This is based on a true story from the very recent Tsunami. I wanted to write this so that everyone could understand how this really did effect thousands of lives for the worse. Please read and take to hear and understand that this is just one story out of many.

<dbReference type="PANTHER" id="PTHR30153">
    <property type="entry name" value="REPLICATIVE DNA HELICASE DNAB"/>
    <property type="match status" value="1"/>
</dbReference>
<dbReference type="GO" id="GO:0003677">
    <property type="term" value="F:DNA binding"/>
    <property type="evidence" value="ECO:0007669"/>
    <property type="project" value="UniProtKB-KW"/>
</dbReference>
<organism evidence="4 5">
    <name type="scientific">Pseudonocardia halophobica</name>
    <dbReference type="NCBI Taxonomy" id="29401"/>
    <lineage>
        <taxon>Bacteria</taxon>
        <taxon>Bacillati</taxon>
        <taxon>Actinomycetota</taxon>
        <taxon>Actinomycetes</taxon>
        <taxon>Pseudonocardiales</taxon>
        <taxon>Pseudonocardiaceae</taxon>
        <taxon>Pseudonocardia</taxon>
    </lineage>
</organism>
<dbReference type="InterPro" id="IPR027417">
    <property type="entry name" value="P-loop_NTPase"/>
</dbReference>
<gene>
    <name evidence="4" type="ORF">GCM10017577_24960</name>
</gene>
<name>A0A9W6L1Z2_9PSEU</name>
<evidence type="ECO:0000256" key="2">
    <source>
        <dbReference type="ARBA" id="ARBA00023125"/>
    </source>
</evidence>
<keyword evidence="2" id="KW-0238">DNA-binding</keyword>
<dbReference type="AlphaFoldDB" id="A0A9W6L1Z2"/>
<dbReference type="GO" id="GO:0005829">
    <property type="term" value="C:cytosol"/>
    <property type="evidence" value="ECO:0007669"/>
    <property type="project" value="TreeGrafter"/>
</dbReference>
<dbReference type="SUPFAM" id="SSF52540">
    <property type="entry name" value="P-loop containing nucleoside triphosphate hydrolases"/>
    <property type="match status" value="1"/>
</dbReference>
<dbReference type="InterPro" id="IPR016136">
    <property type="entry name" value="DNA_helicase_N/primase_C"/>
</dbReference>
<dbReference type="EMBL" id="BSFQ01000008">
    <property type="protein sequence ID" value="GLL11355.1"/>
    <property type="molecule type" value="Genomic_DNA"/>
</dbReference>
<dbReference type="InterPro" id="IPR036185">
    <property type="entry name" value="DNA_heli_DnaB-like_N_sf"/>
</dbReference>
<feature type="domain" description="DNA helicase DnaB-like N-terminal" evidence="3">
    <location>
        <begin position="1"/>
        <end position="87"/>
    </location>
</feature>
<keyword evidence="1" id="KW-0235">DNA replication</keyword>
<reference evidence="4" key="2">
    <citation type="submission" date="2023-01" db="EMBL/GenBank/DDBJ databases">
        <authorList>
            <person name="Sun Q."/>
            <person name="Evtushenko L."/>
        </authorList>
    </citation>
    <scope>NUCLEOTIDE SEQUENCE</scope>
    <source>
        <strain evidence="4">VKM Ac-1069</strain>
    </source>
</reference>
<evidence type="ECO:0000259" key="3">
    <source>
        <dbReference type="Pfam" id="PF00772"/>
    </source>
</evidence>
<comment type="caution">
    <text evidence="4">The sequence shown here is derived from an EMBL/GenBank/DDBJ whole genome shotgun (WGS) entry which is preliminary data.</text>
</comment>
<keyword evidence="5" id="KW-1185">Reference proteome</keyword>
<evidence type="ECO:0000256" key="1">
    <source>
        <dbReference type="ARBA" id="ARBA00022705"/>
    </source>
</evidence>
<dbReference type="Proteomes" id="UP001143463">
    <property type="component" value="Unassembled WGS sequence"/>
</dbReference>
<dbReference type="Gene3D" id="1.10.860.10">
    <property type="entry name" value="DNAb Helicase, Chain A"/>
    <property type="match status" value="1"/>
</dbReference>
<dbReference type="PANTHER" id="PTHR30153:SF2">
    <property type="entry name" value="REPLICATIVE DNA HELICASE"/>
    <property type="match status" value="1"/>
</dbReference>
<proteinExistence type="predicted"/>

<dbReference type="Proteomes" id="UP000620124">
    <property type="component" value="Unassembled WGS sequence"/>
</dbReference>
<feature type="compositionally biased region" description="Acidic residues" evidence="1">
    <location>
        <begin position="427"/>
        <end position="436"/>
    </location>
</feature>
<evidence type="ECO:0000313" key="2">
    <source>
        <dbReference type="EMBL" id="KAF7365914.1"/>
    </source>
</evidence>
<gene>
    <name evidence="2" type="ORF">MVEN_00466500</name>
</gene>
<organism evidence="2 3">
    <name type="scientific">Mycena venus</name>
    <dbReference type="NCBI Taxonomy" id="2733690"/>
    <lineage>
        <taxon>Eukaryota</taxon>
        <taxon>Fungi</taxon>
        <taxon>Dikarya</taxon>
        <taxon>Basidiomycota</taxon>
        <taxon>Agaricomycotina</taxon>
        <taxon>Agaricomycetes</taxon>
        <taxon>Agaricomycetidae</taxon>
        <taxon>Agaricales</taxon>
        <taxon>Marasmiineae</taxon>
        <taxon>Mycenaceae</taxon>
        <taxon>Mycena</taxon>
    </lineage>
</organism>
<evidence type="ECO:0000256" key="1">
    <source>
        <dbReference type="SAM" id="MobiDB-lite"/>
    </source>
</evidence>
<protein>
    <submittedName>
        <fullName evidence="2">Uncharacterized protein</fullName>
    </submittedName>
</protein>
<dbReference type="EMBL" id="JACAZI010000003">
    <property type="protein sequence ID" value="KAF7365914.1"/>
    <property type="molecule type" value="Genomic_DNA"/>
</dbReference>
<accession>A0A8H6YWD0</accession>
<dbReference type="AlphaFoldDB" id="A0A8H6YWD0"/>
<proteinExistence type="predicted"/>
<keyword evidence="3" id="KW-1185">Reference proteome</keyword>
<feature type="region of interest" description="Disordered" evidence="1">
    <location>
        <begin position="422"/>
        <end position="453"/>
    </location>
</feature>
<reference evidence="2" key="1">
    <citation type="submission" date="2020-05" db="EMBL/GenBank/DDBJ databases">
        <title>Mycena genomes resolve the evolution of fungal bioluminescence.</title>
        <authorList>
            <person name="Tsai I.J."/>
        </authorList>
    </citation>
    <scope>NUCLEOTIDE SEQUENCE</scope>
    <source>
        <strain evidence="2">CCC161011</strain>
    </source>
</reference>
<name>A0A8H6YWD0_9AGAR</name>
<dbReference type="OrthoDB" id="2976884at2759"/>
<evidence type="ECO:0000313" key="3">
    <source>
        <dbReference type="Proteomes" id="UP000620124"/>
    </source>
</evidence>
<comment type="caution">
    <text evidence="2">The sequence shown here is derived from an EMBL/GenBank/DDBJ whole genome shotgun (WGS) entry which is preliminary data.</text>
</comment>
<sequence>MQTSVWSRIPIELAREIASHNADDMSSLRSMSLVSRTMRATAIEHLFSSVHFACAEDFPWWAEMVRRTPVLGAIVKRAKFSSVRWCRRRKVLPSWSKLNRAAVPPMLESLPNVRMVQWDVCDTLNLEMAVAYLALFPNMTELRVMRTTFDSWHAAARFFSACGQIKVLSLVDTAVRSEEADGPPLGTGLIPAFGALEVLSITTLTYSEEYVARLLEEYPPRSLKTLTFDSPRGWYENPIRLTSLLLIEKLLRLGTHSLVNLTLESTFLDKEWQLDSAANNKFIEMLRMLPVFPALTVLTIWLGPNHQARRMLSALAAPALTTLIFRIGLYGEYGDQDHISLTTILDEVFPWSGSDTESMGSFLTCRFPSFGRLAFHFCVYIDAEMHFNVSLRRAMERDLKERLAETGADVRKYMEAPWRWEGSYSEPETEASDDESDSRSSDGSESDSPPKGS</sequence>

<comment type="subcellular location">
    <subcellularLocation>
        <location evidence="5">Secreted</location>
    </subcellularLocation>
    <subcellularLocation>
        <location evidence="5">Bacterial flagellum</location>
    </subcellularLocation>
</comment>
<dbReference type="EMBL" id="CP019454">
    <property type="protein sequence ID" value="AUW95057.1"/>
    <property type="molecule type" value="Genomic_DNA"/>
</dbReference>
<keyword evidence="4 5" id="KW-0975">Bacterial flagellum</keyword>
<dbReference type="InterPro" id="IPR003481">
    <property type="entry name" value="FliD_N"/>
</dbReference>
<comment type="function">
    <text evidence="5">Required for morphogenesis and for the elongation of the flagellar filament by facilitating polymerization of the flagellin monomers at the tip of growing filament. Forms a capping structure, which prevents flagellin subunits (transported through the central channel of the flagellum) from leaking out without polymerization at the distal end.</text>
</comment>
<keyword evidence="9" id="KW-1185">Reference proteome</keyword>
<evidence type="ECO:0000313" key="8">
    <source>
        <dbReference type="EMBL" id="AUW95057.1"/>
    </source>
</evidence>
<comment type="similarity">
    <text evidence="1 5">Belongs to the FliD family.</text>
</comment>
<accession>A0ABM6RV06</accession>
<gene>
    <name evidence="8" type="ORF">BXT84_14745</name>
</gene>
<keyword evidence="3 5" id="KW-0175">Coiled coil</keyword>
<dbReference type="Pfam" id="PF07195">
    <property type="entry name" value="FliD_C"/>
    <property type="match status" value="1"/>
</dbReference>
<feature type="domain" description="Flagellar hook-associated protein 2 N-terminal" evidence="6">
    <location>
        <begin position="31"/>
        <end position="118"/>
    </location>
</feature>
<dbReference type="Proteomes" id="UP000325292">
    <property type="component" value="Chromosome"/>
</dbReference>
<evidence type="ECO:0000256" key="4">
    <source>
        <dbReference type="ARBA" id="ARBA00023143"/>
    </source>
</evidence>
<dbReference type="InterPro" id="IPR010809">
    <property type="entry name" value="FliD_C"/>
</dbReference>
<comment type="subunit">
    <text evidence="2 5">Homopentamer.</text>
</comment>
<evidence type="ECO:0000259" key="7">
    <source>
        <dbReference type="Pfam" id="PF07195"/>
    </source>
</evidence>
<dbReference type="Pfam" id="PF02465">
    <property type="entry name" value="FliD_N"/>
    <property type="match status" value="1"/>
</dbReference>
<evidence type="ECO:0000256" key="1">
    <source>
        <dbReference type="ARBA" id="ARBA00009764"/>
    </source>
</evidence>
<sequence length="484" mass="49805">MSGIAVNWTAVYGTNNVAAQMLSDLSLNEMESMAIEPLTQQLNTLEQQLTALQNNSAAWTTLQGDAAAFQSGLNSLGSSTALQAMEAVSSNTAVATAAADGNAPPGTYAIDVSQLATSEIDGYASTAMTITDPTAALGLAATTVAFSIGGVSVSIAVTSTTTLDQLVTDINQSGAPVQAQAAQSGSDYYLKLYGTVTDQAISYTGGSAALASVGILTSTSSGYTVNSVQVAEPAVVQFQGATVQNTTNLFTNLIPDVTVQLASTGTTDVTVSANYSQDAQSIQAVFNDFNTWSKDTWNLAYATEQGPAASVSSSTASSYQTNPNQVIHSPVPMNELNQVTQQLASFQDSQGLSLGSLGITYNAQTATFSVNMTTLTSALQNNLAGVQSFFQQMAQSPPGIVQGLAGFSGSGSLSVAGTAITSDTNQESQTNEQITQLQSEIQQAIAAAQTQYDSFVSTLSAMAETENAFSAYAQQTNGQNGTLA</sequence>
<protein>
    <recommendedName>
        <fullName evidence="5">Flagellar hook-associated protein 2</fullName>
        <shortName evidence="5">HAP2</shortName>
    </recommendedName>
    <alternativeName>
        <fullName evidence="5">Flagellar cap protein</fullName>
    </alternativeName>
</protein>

It was like any other day. At least, that's how it started. Never had I imagined that there could ever be so much pain, suffering, and loss in one single, lonely day. My four children, my husband and I had spent the day in the market. Buying some fruit, vegetables, and rice. My husband slipped off to work after whispering "I love you" into my ear. And there I was left in the market by myself. With my 5 year old boy tugging at my skirt, my 10 year old boy whining, wanting to return home. My 3 year old daughter running around everywhere, and my 8 month old crying because he's hungry. As I called the children and told them to stay near me I heard the screams and cries of men, women, and children. All chaos had broke loose. As I looked up, I noticed water, tons and tons of it, beginning to overflow the street of Thailand. I yelled out in cry for my 3 year old to come back, my oldest child, understanding my anxiety ran after her, and to my obsolete horror, they were both washed away. As I screamed I grabbed by 5 year old and began running in the direction of the others. Not having time to cry at the fact that I was missing my two children I tried to find a place to find refuge at. But I wasn't fast enough and soon the water swiped me off my feet. I tried to grab hold of my 5 year old and still hang onto my 8 month old but the people and the water that was bumping and pushing me around wouldn't let me. I had to make the painstaking decision to let my 5 year old go, or else it would've meant my 8 month old and my life. As I let him go I busted into tears as I heard him cry for me. I held on to my 8 month old as tight as I could, for he was my last living child, and possibly family member. Wishing I knew my husband was safe I tried to keep me and my child alive. As more water thrashed around me, I saw more and more people gulp their last breath of air before plunging under water and never coming back up. I felt my little boy squirm and he started to slip out of my hands. I cried out, determined not to lose him too, but then, the worse and most unthinkable thing happened. The water started rushing faster and faster, debris and people were shoving past me, cutting and bruising me. And then, as if the water had hands, it tore my last, precious child, my baby, out of my arms. I tried to reach out for him using the last of my adrenaline rush and will power. I broke down as I saw him be carried away and killed by the wretched tsunami. I numbly grabbed hold of a tree branch, but then a second thought approached me, just to let go. I had no family to return to, I lost my children, what was the use of even trying to live? But then, the thought of my husband, and the slim chance that he still might be alive. Weakly, and indecisively, I climbed to the very top of the tree. Crying and weeping every last tear for 8 hours. I cried for my four children, who never even had the chance to really live. I would never know how their lives would've been, what achievements they would've accomplished, who they would've married, what their children would've looked like. I cried for my husband, who was lost in the waters, and how I would never hear his soft voice again, because I realized how slim the possibility was that he could've even survived. I cried for my family, and how I would never be reunited with them. And I cried for the thousands of people that were all slowly dying and loosing their families also. When I was rescued I crawled into my rescuer's arms and cried and he patted my back telling me something in a foreign language. That was the last thing I remembered before waking up in a cold dark room at a hospital rescue shelter. I looked down at my body noticing my badly cut legs and stomach. Remembering what had happened, I cried, I cried so fiercely that my body shook and one of the nurses came in, trying to comfort me. I pushed her away. I, in one single lonely day, had been turned from loving wife and caring mother to widower and all alone without my precious family.